Greetings, dear readers, and welcome to the test run of ”Mulligan Phase”, a hopefully upcoming series of articles dedicated to the design philosophy in Hearthstone, from my point of view, which sometimes uses other card games as examples. It has been a while since I’ve made a ”Muligan Phase” article. Last time I’ve talked about the design philosophy behind deck archetypes in Hearthstone and other card games. Today I am going to tackle a different beast and that is the popular statement ”This game should be called Curvestone”. Yes, I am going to talk about the curve in card games, why does it exist, why is it necessary and why is it so prevalent in Hearthstone.
Sit back, relax, and let’s dive right into this! 🙂
In this part of the article I’m going to cover all the basics regarding the curve for all of you who don’t really know what the curve is in card games (or know about it only because of the name Curvestone).
What is the curve?
While the curve doesn’t function the same in every card game due to differences in mechanics, there is a somewhat general definition of the curve and that is that the curve is the optimal resource distribution, in this case mana distribution, in your deck in relation to all other cards in the deck. What does that mean in Hearthstone? That means that when you’re building up your optimal mana curve you are looking to the ”golden number” of cards with different mana costs so that you can play the optimal number of cards each turn. The optimal number of cards per turn and the ”golden number” differs from one type of deck to another. Usually aggro decks top their cost curve at the 3 cost cards, sometimes 4 cost cards, but they rarely go above that number. On the other side of the spectrum, slow control decks top their curve at 9 and sometimes even 10 cost cards. Midrange decks are interesting ones because while they usually top at 6 cost cards while sometimes even going above that they have the highest number of cards in 3 and 4 slots (maybe even 5).
Why is playing cards on the curve important?
Playing cards on curve is important because of the way that the cards are designed and the tempo swings that they are meant to provide when played on curve. Regardless of what names the community might come up with for Hearthstone, it is not such a curve heavy game. What I mean by this is that although there is a huge advantage in playing cards on curve you don’t necessarily need to do it and you can have powerful plays by playing, for example, two 4 cost minions on your empty board instead of a one 8 cost minion, but I’m getting a bit off topic here. We will talk more about this in a minute.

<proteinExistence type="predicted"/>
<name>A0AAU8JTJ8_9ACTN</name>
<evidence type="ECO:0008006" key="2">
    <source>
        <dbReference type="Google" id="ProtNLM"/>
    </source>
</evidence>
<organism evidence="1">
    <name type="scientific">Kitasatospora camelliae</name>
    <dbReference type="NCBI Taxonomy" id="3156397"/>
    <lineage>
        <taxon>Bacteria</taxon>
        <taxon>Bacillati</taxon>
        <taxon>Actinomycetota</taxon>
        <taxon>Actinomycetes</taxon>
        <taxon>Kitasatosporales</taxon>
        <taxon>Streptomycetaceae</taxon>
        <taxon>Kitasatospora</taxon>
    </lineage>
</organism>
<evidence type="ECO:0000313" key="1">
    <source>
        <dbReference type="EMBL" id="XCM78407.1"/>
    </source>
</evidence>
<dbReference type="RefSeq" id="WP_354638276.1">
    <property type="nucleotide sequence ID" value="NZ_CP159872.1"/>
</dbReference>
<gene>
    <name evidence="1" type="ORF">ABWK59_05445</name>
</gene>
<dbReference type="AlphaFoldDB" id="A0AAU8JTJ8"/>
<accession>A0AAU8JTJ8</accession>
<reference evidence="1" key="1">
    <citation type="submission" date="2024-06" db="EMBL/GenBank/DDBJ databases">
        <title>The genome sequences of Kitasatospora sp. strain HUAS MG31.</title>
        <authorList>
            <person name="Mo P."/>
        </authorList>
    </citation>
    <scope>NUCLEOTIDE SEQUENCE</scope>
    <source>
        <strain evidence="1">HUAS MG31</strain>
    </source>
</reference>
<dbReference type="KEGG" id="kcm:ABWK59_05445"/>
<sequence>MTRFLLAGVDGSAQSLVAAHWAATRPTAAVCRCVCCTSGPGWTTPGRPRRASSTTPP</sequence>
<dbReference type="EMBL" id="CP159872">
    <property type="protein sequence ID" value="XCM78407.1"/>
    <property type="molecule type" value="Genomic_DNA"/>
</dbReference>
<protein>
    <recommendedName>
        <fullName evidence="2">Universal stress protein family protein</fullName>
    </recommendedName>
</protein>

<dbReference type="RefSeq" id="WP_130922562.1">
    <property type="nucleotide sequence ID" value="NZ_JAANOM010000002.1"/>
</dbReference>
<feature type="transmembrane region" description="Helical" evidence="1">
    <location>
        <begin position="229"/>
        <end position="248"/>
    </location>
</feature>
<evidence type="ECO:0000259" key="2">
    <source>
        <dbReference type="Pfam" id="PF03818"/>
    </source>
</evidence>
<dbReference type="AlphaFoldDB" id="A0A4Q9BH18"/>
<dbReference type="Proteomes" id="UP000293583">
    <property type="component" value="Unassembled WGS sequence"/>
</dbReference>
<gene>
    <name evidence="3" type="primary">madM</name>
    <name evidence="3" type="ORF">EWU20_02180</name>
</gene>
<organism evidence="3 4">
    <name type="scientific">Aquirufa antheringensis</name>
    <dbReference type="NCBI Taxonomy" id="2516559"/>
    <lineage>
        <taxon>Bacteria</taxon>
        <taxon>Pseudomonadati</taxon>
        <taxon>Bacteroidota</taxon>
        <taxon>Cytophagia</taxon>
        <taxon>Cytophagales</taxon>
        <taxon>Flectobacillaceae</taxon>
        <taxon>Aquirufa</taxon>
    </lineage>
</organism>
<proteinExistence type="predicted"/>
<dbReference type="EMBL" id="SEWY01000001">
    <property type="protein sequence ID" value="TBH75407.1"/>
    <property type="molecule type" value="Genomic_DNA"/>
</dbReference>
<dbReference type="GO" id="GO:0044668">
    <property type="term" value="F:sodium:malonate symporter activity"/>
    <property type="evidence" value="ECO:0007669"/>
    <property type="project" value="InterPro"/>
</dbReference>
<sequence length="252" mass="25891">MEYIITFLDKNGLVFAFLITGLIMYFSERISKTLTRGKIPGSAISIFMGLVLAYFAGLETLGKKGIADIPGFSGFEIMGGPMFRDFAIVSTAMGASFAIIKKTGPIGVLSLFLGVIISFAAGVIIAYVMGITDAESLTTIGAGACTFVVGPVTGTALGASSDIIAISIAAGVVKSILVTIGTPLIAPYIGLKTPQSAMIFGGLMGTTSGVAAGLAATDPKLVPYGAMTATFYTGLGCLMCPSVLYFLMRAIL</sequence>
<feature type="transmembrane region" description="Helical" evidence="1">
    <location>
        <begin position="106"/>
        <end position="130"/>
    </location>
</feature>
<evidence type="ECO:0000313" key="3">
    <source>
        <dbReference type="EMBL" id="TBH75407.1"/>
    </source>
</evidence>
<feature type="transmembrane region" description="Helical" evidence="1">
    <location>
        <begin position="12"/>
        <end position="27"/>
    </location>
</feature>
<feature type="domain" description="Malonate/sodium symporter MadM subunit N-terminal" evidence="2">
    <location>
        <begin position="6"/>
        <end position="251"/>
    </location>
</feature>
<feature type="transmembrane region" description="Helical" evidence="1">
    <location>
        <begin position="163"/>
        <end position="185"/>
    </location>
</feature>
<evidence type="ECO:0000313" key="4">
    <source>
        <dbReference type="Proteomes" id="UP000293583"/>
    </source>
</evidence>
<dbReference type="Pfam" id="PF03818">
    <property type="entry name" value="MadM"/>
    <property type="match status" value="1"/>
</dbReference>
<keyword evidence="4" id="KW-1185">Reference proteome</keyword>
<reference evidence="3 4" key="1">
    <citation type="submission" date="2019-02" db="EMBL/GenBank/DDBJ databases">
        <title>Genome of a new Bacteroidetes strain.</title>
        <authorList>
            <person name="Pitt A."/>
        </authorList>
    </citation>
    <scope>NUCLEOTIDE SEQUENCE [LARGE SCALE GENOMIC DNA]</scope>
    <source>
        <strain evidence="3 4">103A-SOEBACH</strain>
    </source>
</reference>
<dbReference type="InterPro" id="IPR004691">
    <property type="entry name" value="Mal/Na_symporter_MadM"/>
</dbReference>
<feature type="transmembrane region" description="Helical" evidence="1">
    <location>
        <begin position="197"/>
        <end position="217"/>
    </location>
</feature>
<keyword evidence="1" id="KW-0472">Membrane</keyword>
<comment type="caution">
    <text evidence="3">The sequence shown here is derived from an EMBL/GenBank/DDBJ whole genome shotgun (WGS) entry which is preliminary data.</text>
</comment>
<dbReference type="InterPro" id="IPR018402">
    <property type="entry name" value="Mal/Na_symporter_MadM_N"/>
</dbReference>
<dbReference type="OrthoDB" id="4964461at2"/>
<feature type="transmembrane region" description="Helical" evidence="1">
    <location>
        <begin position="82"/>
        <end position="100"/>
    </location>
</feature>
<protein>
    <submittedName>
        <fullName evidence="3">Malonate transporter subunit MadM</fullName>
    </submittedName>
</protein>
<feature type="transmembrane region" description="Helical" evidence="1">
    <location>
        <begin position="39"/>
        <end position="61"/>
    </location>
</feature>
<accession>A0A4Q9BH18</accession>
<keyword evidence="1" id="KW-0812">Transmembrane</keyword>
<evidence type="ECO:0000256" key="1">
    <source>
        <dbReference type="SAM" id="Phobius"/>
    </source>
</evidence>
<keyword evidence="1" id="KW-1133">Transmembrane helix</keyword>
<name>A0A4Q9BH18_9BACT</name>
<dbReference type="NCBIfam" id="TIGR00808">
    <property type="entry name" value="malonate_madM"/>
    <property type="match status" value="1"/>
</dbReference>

So, back to the point, why is playing cards on curve important? First and foremost this depends on the type of deck that you’re playing. Since I’m mostly a control player I will try to explain it from a perspective of a control player aka someone who loves long games. All cards are designed and balanced around a mana cost ranging from 1 to 10. Yes, some cards are more powerful than other, but those cards are rare exceptions. Yes, they really are rare. I know that it seems like the game is filled with unbalanced cards and insanely powerful one drops and while I won’t deny that there are a lot of extremely powerful 1 drops in this game, and extremely powerful cards in other costs, those cards are a rarity in the bigger picture. We complain about them because they are strong, yes, this is true, but if you take all of the cards in the game into consideration then you’ll notice that those extremely powerful cards that are an exception to the curve ”balancing by cost” rule are in an extreme minority. The game has several hundred cards and maybe, just maybe, about 20 extremely powerful cards for their cost (I didn’t actually do the math on this but from the top of my head it is somewhere around 20). Due to that I won’t let the extreme minority dictate and shape my explanation on the importance of playing cards on curve.